Sunday, February 04, 2007

Quiet Morning

It’s quiet right now.

Except for the yelling at the video game.

A lot to do… a lot to do…

I have to go get some last minute things for the party- crushed ice, a couple bags of limes for the cosmos, a strapless bra…

Who wears those things?

Apparently, me, today.

I may just borrow Walter and Allan’s corset.

Do you need a bra with a corset?

These are the times I miss my mother. She would answer these questions for me. Laughing hysterically, mind you, but she would. She would call when I was elbow deep making something and want to chat. I loved telling her about the preparation and how I could not talk- and continue to yammer away anyway.

Every time she was sick and threatened to die, I would think about what it would be like if she died. I tried, as I do with everything, to predict the future, cover each angle, to be prepared. I always knew I would miss talking to her on the phone the most. And when she would recover, for a while, I would cherish being able to pick up the phone and call her until it became routine, or we started to fight again.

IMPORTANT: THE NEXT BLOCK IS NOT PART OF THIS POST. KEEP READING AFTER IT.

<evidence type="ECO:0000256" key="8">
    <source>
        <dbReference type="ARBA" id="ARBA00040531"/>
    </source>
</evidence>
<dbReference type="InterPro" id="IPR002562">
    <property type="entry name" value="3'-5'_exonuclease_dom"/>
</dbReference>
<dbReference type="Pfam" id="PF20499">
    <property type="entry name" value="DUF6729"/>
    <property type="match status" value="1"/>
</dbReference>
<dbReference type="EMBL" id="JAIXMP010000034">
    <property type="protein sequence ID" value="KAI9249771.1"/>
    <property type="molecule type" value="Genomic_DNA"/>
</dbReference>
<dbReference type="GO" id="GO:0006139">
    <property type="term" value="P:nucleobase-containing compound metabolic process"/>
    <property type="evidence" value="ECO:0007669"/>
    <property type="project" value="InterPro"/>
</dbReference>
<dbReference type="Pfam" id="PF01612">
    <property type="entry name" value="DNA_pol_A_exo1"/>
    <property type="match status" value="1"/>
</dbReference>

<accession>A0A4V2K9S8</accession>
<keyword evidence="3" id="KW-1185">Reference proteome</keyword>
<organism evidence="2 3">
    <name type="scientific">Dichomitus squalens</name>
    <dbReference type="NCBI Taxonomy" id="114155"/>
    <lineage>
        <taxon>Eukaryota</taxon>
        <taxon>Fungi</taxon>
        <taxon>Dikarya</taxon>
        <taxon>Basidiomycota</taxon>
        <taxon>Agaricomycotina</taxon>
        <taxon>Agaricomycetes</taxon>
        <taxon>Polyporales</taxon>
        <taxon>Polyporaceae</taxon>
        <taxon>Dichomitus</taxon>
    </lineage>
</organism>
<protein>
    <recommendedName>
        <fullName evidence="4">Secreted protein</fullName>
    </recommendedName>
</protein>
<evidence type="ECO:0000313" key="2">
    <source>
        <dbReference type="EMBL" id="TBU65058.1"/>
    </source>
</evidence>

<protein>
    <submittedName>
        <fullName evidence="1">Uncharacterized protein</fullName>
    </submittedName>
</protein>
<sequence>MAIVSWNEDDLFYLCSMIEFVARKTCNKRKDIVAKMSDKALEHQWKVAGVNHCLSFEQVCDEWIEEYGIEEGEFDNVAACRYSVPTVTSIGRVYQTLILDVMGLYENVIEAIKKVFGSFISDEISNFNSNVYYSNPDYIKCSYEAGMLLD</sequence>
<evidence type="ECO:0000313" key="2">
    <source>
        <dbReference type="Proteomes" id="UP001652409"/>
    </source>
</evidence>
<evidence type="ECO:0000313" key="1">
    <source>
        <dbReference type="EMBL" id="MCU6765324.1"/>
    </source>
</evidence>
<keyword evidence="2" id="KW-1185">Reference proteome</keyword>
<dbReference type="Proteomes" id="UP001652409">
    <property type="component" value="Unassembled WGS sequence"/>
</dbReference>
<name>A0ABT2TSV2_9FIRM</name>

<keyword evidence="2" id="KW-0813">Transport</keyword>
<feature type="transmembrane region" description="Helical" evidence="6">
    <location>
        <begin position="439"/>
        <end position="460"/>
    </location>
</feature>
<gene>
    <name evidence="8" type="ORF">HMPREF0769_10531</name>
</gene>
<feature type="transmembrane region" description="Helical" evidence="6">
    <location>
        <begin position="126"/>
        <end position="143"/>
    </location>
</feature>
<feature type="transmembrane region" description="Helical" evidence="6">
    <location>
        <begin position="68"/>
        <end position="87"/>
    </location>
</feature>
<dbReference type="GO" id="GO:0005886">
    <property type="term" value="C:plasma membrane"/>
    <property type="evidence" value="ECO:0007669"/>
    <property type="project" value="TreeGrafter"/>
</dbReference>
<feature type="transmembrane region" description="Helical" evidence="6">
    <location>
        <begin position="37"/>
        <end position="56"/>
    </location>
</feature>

Tonight, all the new things I have from her are on display. The beautiful artwork. The new dining room table. I’ve worked myself into a tizzy to get the house ready not only because I always do before a party, but because so much has changed.

I did not predict how proud I’d be to have her things.

So, Mom? While I’m shucking the five-dozen oysters with Walter today- because Walter IS going to help- I’ll know you’d be dialing midway through the first few. There’s crab, and ribs, and big hero sandwiches. Pigs in a blanket for the kids although you know the adults dig into them, too. Chips, salsa and I really have to go or it’s never going to get done.

The paintings look amazing. My house has grown up. Thank you.

Yes, I’ve put the Chihuly away. No chance of it getting broken.

I promise to send a picture of me in my outfit. Stop laughing.

For all the time I put into going over and over the possibility or her death, I never could predict how the loss would rise in my throat, unexpectedly.

The last few things need to get done. The house looks great.

It’s quiet.

I did not predict how deeply I’d miss her.


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